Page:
Oxfam's report says that the number of billionaires in the world more than doubled to 1,645 between 2009 and 2014; evidence that whilst those at the top have recovered quickly from the financial crisis, the benefits of economic growth are not being shared with the vast majority.

As an illustration of the extent of extreme inequality in the world today, Oxfam calculated that if you were to tax billionaires just 1.5% of their wealth over $1bn it could raise $74bn a year, enough to fill the annual gaps in funding needed to get every child into school and to deliver health services in the world's poorest countries. Since 2009, at least one million women have died in childbirth due to a lack of basic health services and around the world 57 million children are currently missing out on school.

There are 16 billionaires in Sub-Saharan Africa living alongside the 358 million people in extreme poverty, and in South Africa inequality is now greater than it was at the end of apartheid. If African countries continue on their current growth trajectory with no change in levels of income inequality, then it is estimated that the continent's poverty rate won't fall below 3 percent - the World Bank's definition of ending poverty - until 2075.

.....

--
National Jobs for All Coalition
http://www.njfac.org/

--
This list is only for announcements, so you may not post.
---
You received this message because you are subscribed to the Google Groups "goodjobs" group.
To unsubscribe from this group and stop receiving emails from it, send an email to goodjobsforall+unsubscribe@googlegroups.com.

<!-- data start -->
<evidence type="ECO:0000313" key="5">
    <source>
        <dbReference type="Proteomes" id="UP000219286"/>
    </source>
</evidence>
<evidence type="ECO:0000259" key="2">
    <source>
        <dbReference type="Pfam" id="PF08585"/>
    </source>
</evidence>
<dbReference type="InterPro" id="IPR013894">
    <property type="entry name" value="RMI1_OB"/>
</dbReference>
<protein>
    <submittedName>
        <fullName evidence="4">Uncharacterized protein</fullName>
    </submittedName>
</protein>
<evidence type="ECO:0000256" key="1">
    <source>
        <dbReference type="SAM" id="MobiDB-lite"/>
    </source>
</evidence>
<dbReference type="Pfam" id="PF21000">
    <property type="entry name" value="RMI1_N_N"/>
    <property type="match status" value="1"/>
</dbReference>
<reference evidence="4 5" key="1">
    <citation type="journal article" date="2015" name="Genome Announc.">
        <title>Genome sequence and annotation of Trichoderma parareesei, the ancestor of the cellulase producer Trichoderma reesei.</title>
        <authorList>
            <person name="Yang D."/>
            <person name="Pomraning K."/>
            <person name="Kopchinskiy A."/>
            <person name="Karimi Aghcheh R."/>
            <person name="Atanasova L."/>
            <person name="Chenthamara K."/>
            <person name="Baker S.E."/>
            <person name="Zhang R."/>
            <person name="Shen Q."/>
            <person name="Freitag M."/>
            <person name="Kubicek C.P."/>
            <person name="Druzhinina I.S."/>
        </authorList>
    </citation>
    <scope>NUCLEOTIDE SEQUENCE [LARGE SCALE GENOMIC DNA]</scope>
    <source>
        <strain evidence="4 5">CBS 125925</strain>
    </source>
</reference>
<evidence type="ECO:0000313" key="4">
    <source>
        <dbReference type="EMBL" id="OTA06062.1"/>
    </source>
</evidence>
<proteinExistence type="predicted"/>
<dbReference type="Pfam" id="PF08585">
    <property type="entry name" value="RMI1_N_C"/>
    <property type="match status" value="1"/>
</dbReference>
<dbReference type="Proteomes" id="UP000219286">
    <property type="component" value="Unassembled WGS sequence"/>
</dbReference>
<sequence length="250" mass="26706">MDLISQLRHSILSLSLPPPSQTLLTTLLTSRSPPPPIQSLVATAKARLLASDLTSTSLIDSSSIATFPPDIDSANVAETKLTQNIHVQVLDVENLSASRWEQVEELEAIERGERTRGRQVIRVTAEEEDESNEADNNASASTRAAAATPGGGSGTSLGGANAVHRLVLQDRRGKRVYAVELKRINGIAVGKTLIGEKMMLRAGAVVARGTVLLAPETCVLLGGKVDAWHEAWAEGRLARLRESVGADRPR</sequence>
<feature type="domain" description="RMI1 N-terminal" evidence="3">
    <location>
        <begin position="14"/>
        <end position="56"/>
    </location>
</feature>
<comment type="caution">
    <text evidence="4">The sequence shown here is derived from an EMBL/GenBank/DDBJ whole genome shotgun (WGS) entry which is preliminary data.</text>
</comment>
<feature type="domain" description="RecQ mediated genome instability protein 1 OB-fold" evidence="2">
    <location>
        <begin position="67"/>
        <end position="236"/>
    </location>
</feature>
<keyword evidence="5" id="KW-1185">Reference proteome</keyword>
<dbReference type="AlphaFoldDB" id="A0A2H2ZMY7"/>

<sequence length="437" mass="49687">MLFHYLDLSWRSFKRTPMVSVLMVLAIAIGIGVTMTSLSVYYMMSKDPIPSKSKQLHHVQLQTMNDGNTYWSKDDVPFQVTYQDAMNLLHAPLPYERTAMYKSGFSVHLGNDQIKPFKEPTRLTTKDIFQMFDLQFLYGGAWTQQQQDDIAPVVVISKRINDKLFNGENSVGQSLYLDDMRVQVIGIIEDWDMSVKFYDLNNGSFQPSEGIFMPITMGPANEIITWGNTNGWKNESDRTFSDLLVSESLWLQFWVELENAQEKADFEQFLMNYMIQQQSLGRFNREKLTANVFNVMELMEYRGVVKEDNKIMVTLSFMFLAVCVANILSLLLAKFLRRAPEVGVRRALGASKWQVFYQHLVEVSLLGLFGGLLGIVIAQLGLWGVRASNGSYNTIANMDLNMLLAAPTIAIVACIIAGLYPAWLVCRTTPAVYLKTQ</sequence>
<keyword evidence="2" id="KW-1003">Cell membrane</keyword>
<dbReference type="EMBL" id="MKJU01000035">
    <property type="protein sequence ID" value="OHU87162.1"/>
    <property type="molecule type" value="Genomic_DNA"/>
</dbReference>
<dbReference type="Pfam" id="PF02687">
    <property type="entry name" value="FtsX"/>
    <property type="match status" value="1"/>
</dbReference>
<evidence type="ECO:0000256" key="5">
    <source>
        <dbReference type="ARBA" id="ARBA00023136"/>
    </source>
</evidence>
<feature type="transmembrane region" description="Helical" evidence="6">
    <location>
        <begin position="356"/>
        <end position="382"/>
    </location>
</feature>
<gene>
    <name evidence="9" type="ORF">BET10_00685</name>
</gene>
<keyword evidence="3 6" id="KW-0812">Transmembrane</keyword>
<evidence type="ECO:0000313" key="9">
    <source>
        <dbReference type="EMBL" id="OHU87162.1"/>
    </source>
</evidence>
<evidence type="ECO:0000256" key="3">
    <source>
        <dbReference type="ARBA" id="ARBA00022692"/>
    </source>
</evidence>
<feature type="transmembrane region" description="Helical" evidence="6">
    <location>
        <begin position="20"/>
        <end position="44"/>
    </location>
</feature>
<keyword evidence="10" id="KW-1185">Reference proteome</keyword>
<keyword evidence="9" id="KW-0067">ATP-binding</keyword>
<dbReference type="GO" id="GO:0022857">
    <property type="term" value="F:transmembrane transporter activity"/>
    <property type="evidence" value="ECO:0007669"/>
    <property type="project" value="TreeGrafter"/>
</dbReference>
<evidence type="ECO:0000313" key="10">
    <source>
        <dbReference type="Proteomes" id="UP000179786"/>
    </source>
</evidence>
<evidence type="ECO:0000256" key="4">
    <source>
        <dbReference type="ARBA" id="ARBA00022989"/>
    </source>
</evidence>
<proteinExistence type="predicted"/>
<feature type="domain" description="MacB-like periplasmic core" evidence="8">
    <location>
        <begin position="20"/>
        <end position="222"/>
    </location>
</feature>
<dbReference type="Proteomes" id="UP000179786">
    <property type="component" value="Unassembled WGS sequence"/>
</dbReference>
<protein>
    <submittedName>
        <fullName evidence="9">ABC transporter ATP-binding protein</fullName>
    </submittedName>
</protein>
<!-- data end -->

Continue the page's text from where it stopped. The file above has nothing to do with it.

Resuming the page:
For more options, visit https://groups.google.com/d/optout.

Tuesday, November 4, 2014

[NJFAC] 7 countries where Americans can study at universities, in English, for free (or almost free)

David Swanson says in Counterpunch, "The Washington Post is advising people on which foreign nations to go to college in for free — nations that both tax wealth and invest between 0 and 4 percent of the U.S. level in militarism." Here is the article he mentions::

7 countries where Americans can study at universities, in English, for free (or almost free)

By Rick Noack October 29 Washington Post

Since 1985, U.S. college costs have surged by about 500 percent, and tuition fees keep rising. In Germany, they've done the opposite.

The country's universities have been tuition-free since the beginning of October, when Lower Saxony became the last state to scrap the fees. Tuition rates were always low in Germany, but now the German government fully funds the education of its citizens -- and even of foreigners.

Explaining the change, Dorothee Stapelfeldt, a senator in the northern city of Hamburg, said tuition fees "discourage young people who do not have a traditional academic family background from taking up study.  It is a core task of politics to ensure that young women and men can study with a high quality standard free of charge in Germany."

What might interest potential university students in the United States is that Germany offers some programs in English -- and it's not the only country. Let's take a look at the surprising -- and very cheap -- alternatives to pricey American college degrees.

Germany

Germany's higher education landscape primarily consists of internationally well-ranked public universities, some of which receive special funding because the government deems them "excellent institutions." What's more, Americans can earn a German undergraduate or graduate degree without speaking a word of German and without having to pay a single dollar of tuition fees: About 900 undergraduate or graduate degrees are offered exclusively in English, with courses ranging from engineering to social sciences. For some German degrees, you don't even have to formally apply.

In fact, the German government would be happy if you decided to make use of its higher education system. The vast degree offerings in English are intended to prepare German students to communicate in a foreign language, but also to attract foreign students, because the country needs more skilled workers.